48      The applicant submits that the Board of Appeal failed correctly to take into account the evidence provided by the applicant to show that, since 2006 at least, the marks at issue had peacefully coexisted on the market. More specifically, according to the applicant, contrary to what the Board of Appeal found, the evidence that it supplied showed the use made in the European Union of the mark applied for, for example, as part of the name of the VIMEO service and in the domain name ‘vimeo.com’, described the profiles of users of VIMEO services established in the European Union and referred to the use of the VIMEO service in Europe. In addition, the applicant submits that paragraph 8 of the witness statement given by the applicant’s President established that the applicant had operated an online video platform in Europe since at least 2005 without having been informed of a single case of confusion between the marks at issue. Furthermore, according to the applicant, it was clear that the opponent had used the mark in the field of telecommunications and television broadcasting since at least 2006. The opponent did not challenge that evidence and the Board of Appeal did not give any particular reason to doubt its accuracy.

49      OHIM contends that, in the present case, there is no objective evidence demonstrating that the marks coexisted in the EU in such a way that consumers of the services designated by each of them did not confuse those marks before the application for registration of the mark VIMEO as a Community trade mark being lodged. The reason for the Board of Appeal’s finding that peaceful coexistence was not proven was the conspicuous absence of evidence to show the way in which the marks at issue were used on the market and showing that consumers were used to seeing the signs without confusing them.

50      In that regard, it is necessary to recall that the possibility that the coexistence of earlier marks on the market could reduce the likelihood of confusion found to exist can be taken into consideration only if, at the very least, during the proceedings before OHIM concerning relative grounds of refusal, the applicant for the Community trade mark has demonstrated to the requisite legal standard that such coexistence was based upon the absence of any likelihood of confusion on the part of the relevant public between the earlier marks upon which it relies and the intervener’s earlier mark on which the opposition is based, and provided that the earlier marks concerned and the marks at issue are identical (see judgment of 10 April 2013 in Höganäs v OHIM — Haynes (ASTALOY), T‑505/10, EU:T:2013:160, paragraph 48 and the case-law cited).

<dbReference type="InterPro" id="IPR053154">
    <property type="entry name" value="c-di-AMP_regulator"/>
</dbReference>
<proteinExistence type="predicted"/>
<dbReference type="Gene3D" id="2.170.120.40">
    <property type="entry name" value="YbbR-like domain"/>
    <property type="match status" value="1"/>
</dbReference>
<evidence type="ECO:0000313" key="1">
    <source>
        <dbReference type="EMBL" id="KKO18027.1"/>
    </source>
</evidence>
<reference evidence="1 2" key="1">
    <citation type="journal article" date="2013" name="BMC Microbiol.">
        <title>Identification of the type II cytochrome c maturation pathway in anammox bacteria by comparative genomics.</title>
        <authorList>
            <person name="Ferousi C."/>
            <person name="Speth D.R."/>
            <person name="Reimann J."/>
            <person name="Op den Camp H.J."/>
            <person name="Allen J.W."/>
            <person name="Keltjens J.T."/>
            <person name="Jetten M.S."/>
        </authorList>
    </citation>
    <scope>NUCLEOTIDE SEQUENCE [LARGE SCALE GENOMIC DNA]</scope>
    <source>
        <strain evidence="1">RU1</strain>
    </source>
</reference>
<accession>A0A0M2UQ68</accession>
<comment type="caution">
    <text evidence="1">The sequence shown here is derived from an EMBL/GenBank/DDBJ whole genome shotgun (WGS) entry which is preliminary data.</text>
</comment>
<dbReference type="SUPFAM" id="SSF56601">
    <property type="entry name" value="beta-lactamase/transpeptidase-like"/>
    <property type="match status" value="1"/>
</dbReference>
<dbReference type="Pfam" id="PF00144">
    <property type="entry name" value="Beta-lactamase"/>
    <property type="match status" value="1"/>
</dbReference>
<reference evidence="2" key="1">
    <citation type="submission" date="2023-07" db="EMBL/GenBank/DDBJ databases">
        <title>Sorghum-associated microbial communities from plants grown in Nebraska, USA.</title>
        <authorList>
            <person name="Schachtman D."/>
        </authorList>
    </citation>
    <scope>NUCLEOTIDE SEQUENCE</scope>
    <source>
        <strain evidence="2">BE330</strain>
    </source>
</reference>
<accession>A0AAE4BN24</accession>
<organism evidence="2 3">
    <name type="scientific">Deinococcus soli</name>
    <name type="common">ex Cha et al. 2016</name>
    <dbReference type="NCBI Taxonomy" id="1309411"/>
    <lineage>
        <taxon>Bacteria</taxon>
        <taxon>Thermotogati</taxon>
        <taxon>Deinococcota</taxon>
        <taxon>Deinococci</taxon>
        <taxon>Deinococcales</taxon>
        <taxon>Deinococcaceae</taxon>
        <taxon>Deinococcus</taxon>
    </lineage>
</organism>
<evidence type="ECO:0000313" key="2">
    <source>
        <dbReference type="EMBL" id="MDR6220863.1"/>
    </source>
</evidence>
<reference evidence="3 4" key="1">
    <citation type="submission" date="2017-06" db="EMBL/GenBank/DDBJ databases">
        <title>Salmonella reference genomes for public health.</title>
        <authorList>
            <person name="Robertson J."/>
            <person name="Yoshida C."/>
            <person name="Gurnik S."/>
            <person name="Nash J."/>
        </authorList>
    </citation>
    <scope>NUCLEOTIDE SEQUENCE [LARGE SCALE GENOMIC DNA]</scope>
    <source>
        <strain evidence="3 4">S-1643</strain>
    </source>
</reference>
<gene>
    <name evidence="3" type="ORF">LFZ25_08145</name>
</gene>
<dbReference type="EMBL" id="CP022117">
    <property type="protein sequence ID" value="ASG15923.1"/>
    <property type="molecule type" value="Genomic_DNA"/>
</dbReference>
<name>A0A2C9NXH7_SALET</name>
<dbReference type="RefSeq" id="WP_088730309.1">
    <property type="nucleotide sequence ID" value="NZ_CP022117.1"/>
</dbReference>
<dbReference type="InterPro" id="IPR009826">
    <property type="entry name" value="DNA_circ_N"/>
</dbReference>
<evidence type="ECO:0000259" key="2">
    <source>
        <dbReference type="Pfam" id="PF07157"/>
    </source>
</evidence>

51      It follows that, in the first place, as regards the geographic scope of coexistence, where the opposition to the registration of a Community trade mark is based on an earlier Community trade mark and the coexistence of that earlier trade mark with a trade mark identical to the trade mark applied for is relied on in support of there being no likelihood of confusion between the marks at issue, it is for the party relying on that coexistence to establish proof of it throughout the European Union. If the likelihood of confusion exists potentially throughout the European Union due to the Community-wide scope of the earlier trade mark, the absence of the likelihood of confusion as a result of the coexistence of the marks identical to the marks at issue must, in turn, be proven throughout the European Union. In the second place, it must be observed that, in order for two marks to co-exist, it is essential that they be present together on the market at issue over a sufficiently long period before the date of filing of the application for registration of the Community trade mark (see judgment in ASTALOY, paragraph 50 above, EU:T:2013:160, paragraphs 49 and 51 and the case-law cited).

52      In that regard, it must be noted that the evidence of use of the mark applied for, which the applicant submits was not correctly taken into account, consists of a witness statement of the applicant’s President, extracts from the VIMEO website showing the profiles of long-standing users of VIMEO, copies of articles appearing between 2008 and 2010 in The Guardian and extracts of promotional events for the VIMEO platform in Berlin (Germany), Paris (France) and London (United Kingdom) taken from the VIMEO website.

53      Those documents indicate that the sign VIMEO was used in the EU before the application for registration that is the object of these proceedings. In addition, as regards the earlier mark, the applicant submits that it is clear that the opponent has used the mark in the field of telecommunications and broadcasting since at least 2006. In that respect, the applicant refers to the grounds of its appeal before the Board of Appeal reproduced in an annex to the application. That assessment is not disputed.

54      However, while accepting that those grounds are sufficient to establish the use in the European Union of that earlier mark, it must be held that the finding of the presence of marks identical to those at issue, before the lodging of the application for registration, is not sufficient to demonstrate the peaceful co-existence of the marks in issue.